Washington - An FBI investigation has revealed the case of another company hired by the Federal Emergency Management Agency (FEMA) breached an agreement of more than $ 30 million to provide tarps to mitigate the emergency in Puerto Rich after Hurricane Maria.
According to affidavits filed by the FBI and reviewed by the Daily Beast, the company Textile Corporation of America (TCA), fabricated evidence to obtain, among other things, a contract with FEMA to supply tarps to address the disasters caused by the 2017 hurricanes.
TCA´s sister company, Master Group USA (MGUSA), used fabricated copies of invoices and wire transfers to conceal that it was purchasing the tarps from China, in violation of federal sourcing laws.
FEMA awarded MGUSA contracts of up to $ 30.8 million for the supply of tarps but canceled the agreement due to product quality problems after paying MGUSA $ 3.7 million. FEMA said yesterday that the contract with MGUSA was canceled in January 2018 after its staff questioned whether the tarps met the quality requirements specifications.
By that time, MGUSA had provided 58,324 awnings. FEMA deregulated the remaining contract funds ($ 26.9 million) and made them available for other disaster recovery operations. On April 16, 2018, FEMA suspended Master Group USA and its registered owners, according to a statement from FEMA Regional Office in San Juan.
The MGUSA case joins another case in which OIG Acting Inspector General John V. Kelly, concluded that “Federal Emergency Management Agency (FEMA) did not follow all procurement laws, regulations, and procedures when it awarded more than $30 million for two contracts to Bronze Star for tarps and plastic sheeting as part of its 2017 hurricane Maria response and recovery efforts in Puerto Rico.”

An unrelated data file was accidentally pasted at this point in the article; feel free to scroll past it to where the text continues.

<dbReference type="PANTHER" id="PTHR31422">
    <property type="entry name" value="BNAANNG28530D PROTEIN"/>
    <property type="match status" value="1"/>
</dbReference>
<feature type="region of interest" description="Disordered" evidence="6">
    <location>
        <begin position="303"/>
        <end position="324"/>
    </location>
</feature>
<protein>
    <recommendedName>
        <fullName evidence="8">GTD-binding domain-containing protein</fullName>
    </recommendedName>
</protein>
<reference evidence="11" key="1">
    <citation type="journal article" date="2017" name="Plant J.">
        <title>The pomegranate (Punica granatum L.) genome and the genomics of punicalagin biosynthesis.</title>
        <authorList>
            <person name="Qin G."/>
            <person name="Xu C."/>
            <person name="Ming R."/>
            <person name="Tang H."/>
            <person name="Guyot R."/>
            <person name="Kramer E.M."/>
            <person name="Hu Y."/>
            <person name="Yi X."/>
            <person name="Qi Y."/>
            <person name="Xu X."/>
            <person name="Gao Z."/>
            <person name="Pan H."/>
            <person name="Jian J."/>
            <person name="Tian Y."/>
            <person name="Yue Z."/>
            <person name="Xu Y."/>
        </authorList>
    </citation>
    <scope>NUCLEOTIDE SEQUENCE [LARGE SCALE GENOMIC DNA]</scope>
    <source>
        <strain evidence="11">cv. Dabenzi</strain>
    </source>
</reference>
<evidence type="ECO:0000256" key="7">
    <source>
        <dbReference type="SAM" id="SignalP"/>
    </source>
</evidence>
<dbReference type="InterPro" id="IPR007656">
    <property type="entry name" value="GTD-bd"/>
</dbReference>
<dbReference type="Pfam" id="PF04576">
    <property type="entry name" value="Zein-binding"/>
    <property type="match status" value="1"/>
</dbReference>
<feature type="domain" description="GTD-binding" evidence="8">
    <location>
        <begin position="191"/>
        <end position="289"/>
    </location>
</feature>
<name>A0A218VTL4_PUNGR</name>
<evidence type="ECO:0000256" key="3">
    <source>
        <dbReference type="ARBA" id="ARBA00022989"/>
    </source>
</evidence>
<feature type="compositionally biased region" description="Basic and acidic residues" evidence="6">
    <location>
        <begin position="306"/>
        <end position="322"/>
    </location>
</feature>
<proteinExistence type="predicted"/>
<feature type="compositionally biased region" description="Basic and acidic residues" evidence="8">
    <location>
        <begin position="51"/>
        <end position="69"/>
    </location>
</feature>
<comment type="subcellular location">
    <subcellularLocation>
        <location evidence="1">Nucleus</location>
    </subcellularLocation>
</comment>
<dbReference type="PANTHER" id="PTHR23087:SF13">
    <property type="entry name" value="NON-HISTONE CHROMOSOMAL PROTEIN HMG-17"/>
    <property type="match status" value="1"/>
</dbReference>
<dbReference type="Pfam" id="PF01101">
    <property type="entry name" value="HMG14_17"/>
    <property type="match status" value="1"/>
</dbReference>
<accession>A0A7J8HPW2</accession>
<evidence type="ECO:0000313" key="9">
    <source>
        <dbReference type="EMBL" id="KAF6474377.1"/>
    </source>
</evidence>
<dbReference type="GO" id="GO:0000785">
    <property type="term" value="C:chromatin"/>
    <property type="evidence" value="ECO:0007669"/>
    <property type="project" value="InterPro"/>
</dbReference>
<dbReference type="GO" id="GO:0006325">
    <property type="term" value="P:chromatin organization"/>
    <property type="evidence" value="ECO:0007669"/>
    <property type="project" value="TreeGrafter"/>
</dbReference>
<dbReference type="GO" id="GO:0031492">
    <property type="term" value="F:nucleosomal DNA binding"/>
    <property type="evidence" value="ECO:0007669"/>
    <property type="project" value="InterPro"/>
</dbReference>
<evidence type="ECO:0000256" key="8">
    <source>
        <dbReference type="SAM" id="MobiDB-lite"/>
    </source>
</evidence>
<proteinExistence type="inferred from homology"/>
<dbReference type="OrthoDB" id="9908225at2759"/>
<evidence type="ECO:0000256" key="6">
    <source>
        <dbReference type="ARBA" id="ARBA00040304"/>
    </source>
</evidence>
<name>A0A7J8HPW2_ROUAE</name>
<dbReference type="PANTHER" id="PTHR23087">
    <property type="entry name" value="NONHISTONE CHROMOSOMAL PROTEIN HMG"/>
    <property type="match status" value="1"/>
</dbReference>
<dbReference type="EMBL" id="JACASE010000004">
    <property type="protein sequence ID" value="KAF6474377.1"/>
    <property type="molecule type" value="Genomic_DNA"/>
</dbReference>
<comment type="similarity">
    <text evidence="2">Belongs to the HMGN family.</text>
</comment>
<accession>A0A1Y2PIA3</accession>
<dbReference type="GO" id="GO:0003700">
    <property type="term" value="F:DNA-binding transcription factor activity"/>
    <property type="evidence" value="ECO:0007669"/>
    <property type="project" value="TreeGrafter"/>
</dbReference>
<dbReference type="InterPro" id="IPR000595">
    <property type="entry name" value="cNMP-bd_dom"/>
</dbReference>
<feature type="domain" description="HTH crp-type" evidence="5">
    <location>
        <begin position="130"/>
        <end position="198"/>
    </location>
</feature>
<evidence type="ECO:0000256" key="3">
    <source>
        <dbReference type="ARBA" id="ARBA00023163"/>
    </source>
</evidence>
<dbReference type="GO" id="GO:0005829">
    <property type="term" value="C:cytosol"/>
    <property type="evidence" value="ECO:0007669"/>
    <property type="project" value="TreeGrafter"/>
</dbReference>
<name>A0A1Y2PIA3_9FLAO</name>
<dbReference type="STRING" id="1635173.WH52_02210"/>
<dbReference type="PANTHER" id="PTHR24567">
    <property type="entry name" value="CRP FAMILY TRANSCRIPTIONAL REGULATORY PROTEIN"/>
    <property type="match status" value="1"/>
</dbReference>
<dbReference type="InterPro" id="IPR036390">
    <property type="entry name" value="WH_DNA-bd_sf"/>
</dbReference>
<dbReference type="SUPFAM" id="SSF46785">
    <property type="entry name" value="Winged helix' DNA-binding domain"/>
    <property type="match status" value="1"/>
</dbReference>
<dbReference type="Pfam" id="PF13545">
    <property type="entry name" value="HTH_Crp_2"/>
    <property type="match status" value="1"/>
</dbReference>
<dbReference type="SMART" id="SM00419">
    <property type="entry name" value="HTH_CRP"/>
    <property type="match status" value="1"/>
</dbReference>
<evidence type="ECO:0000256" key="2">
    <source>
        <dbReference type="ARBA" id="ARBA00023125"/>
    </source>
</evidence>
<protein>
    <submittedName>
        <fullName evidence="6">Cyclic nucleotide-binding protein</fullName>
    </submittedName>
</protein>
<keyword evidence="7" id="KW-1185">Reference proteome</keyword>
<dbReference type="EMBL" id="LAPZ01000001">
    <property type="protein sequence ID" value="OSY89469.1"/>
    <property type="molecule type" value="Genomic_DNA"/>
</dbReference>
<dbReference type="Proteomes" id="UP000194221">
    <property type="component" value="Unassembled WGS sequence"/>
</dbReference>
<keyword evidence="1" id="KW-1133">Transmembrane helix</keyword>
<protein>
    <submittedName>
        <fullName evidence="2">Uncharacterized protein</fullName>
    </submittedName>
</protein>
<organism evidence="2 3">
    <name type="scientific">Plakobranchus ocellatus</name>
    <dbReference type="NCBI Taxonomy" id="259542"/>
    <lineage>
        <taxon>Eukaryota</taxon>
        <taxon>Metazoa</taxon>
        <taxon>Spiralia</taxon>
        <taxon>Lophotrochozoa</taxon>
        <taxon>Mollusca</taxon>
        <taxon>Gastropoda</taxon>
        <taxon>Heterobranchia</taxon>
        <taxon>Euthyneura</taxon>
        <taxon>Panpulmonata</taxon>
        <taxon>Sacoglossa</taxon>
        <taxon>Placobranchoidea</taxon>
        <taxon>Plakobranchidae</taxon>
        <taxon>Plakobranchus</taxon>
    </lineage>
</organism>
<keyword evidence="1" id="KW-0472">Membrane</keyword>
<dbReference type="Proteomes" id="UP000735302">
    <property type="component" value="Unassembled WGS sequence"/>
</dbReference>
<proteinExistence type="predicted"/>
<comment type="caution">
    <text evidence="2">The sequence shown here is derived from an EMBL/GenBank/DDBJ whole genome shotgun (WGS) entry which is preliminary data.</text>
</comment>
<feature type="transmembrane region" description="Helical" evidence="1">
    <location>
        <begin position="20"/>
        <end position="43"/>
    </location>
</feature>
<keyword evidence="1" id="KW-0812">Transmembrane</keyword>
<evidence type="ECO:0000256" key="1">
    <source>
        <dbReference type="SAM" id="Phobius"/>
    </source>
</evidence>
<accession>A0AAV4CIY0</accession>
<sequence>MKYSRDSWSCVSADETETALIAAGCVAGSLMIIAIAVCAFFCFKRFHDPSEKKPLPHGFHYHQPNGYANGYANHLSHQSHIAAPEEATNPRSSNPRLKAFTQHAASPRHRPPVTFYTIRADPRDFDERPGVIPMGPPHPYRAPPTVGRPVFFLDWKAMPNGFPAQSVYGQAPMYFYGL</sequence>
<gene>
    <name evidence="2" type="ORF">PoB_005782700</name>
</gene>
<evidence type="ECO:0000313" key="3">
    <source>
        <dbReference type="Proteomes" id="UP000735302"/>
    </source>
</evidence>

According to the affidavits, TCA fabricated documents of work done at a textile plant in Pikeville, Tennessee, to draw grants from the Tennessee Valley Authority (TVA) – a federally owned corporation – and the state’s Department of Economic and Community Development.
More than one million dollars of the funds granted to TCA were used to finance the operations of its subsidiary MGUSA, which through a $ 30.8 million FEMA contract agreed to provide up to 475,000 tarps.
Instead of operating its Pikeville facility as a manufacturing plant, TCA stored the tarps purchased by MGUSA there.
The Department of Homeland Security OIG conducted its own investigation and determined that MGUSA claimed to have purchased the tarps from a nonexistent Taiwanese company. According to the Inspector General, the company presented fraudulent documents to conceal the fact that it purchased the tarps in China.